There’s been a lot of negativity about Logan Thomas’ performance against Georgia Tech this week. It wasn’t a great display, far from it. But neither is it worth the collective tutting among certain members of the draft community because he didn’t put up 400 yards and score multiple touchdowns like Geno Smith.
First of all, this was classic Virginia Tech. And by that, I mean lousy play calling at the start of a new season. It happened last year against Clemson (their first real test, and first defeat), against Boise State in week one the year after and Alabama in 2009. For some reason the Hokies are perennial slow starters before picking up speed as the year develops. The play calling has a large part to play.
In this one against Georgia Tech, they ran Logan Thomas in five of his first ten touches. He’s a decent runner, but he’s not Cam Newton. What’s more, he seems to be carrying a bit of extra weight this year and while he’s still a good athlete – he’s better off using his legs to extend plays rather than running the ball more than the back in the opening quarter. I get the impression he was never completely settled, always keeping the option to run in the back of his mind and taking an edge off his passing accuracy. He seemed to be a fraction off for most of the night. There wasn’t much flow to get at here – a lot of short stuff but not enough plays to stretch Georgia Tech. It was all so predictable and unchallenging. The fact Thomas wasn’t playing a great game didn’t help, but neither was he helped by a stodgy game plan.
Alarm bells rang across the country as he short-armed another short pass. It was a bit reactionary. He actually didn’t make any glaring errors, didn’t turn the ball over once and still won the game. For a further example of the bad play calling – when Virginia Tech were driving to save the game with seconds left they called the same short pass to the left sideline for minimal gain. Even on third down. Thomas pulled them out of the water on fourth down and they got a field goal to go to over time.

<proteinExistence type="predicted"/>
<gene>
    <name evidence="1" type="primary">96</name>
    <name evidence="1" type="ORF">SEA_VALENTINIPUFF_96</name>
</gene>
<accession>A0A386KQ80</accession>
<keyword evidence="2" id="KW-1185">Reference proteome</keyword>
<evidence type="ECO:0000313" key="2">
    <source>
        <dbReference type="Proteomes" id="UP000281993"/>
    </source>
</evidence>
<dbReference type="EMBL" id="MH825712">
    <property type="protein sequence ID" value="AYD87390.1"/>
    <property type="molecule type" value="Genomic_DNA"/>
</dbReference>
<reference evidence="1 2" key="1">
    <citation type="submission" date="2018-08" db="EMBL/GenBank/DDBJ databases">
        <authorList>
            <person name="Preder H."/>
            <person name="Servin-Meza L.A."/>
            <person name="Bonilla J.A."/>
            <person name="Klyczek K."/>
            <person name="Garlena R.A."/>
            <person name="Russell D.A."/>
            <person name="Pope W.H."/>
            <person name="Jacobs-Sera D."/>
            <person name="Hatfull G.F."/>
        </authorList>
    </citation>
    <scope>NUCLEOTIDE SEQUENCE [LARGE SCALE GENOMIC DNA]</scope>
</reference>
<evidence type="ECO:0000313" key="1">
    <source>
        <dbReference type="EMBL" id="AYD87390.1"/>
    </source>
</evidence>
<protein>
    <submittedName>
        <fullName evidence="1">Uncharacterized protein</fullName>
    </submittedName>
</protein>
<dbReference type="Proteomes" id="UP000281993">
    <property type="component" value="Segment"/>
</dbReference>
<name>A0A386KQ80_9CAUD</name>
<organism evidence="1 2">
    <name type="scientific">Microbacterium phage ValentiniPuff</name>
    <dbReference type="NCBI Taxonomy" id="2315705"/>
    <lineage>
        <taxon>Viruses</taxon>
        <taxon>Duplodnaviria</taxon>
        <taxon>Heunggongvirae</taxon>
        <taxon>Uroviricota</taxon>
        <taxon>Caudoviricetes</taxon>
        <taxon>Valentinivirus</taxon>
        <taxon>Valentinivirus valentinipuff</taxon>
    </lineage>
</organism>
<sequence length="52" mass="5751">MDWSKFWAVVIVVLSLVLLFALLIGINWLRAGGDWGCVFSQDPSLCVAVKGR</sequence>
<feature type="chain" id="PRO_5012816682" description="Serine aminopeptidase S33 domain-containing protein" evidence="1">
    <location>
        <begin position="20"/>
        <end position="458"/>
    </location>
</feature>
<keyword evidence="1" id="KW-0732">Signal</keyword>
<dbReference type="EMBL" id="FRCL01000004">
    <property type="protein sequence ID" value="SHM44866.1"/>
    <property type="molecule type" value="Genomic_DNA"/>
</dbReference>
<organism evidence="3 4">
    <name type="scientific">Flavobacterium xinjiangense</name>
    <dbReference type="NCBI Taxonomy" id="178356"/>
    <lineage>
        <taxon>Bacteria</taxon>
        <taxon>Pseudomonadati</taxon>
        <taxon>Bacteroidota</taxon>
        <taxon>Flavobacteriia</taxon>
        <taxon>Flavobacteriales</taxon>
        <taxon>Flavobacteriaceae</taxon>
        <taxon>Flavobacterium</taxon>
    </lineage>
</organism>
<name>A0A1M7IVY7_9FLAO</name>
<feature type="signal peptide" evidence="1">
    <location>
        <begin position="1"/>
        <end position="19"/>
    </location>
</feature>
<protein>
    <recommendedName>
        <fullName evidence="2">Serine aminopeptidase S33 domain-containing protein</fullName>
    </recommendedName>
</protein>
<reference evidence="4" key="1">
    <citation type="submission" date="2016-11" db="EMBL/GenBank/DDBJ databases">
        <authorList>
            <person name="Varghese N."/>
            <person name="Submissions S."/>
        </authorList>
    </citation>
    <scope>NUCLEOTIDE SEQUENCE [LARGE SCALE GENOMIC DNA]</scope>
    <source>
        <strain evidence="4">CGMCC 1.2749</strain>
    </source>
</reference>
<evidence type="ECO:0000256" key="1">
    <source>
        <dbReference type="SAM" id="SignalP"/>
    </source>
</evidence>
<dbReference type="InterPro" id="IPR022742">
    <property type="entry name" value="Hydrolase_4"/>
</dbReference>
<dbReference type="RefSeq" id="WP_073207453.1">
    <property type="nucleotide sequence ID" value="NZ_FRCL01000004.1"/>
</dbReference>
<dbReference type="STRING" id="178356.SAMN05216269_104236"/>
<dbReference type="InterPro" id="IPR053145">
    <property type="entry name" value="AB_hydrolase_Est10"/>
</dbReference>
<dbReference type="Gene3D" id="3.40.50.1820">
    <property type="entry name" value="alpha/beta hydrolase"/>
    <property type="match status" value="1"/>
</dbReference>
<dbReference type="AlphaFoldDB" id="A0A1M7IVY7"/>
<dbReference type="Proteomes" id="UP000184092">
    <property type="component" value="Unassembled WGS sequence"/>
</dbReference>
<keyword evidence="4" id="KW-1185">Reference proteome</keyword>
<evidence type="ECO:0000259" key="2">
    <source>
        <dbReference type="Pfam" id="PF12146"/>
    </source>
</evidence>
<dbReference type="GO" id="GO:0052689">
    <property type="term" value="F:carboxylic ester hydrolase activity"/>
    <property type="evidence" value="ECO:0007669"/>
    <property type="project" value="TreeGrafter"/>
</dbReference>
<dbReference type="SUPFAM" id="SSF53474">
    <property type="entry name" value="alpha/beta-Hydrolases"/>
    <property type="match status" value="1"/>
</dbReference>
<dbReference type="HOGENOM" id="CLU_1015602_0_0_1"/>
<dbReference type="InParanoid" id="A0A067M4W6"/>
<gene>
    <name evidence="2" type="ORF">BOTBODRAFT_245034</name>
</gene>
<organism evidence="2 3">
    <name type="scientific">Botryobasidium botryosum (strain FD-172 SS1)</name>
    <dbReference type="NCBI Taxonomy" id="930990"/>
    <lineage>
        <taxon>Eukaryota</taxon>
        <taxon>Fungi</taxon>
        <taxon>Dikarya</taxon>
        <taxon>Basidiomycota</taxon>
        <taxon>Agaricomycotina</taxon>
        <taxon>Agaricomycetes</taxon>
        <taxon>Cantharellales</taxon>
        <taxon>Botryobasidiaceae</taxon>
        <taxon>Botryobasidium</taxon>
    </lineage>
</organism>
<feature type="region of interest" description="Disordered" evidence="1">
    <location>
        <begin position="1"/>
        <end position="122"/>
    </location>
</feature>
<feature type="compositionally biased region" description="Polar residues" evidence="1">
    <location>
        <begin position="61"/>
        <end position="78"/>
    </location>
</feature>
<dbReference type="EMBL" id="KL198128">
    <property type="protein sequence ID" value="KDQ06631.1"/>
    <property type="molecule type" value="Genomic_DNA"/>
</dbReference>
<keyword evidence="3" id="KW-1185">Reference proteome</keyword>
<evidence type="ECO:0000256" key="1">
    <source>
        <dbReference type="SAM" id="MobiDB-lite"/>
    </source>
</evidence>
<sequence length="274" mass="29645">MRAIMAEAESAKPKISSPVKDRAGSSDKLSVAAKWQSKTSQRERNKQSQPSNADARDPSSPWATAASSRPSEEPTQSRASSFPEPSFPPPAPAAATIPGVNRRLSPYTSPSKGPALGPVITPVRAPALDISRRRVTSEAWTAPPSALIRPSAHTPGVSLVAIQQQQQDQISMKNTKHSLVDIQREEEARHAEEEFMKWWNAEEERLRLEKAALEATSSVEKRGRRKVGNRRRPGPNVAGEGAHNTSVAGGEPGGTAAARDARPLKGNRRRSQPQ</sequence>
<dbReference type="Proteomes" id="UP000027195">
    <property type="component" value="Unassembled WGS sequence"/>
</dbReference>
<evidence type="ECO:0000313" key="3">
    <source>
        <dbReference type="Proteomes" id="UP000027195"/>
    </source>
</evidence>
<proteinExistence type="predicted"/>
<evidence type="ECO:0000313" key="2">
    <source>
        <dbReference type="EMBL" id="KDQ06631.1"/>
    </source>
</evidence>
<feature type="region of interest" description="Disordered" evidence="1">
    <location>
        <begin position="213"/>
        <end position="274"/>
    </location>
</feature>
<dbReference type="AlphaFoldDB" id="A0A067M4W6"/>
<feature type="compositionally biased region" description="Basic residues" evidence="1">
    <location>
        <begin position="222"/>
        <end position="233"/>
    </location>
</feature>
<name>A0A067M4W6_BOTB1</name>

He’s the kind of quarterback who naturally doesn’t take a ton of risks, he plays a solid game. He’s got the arm to make most middle-range throws look easy. Fast forward to 3:39 in the video and you see a nice short drop, recognising the coverage and firing a dart that only his receiver can catch over the middle. It’s a good, solid completion made easy. His first touchdown pass shows excellent touch and placement. The pass at 7:38 is a very good throw fit into a tight window. His second touchdown is a nice play downfield, although the coverage isn’t great from GT. The only really poor decision I see on the video is the pass at 4:51 which is a head scratcher. Is the receiver running the wrong route? It kind of looks like he just throws an ugly ball and he almost gets picked off.
Considering how negative people have been about this game, it’s still a 230-yard performance with two touchdowns and no turnovers with a further 40-yards rushing. He led his team from a losing position to a crucial victory against a tough conference opponent. If we’re saying that’s not good enough – and Thomas will play better – it’s testament to his potential.
Not every quarterback is going to show the technical quality of Mark Barkley or the mass-production of the Dana Holgorsen-coached Geno Smith. On Monday Thomas was compared to a cluster of quarterbacks none of which really fit (Cam Newton, Colin Kaepernick). He has the same size and physical potential as Ben Roethlisberger (he’s not elusive like Big Ben) but his game is very similar to Josh Freeman. That might not excite people much these days, but there’s a place in the NFL for a starting quarterback with that skill set. He won’t make many mistakes, he’ll take what he’s given and he has the arm and mobility to be a difference maker.
For what it’s worth I don’t think he’ll declare for the 2013 draft unless he’s lights out. He didn’t attend the Manning Passing Academy this year and has another year to run at VT. I think the likelihood is he’ll stick around before entering the 2014 draft.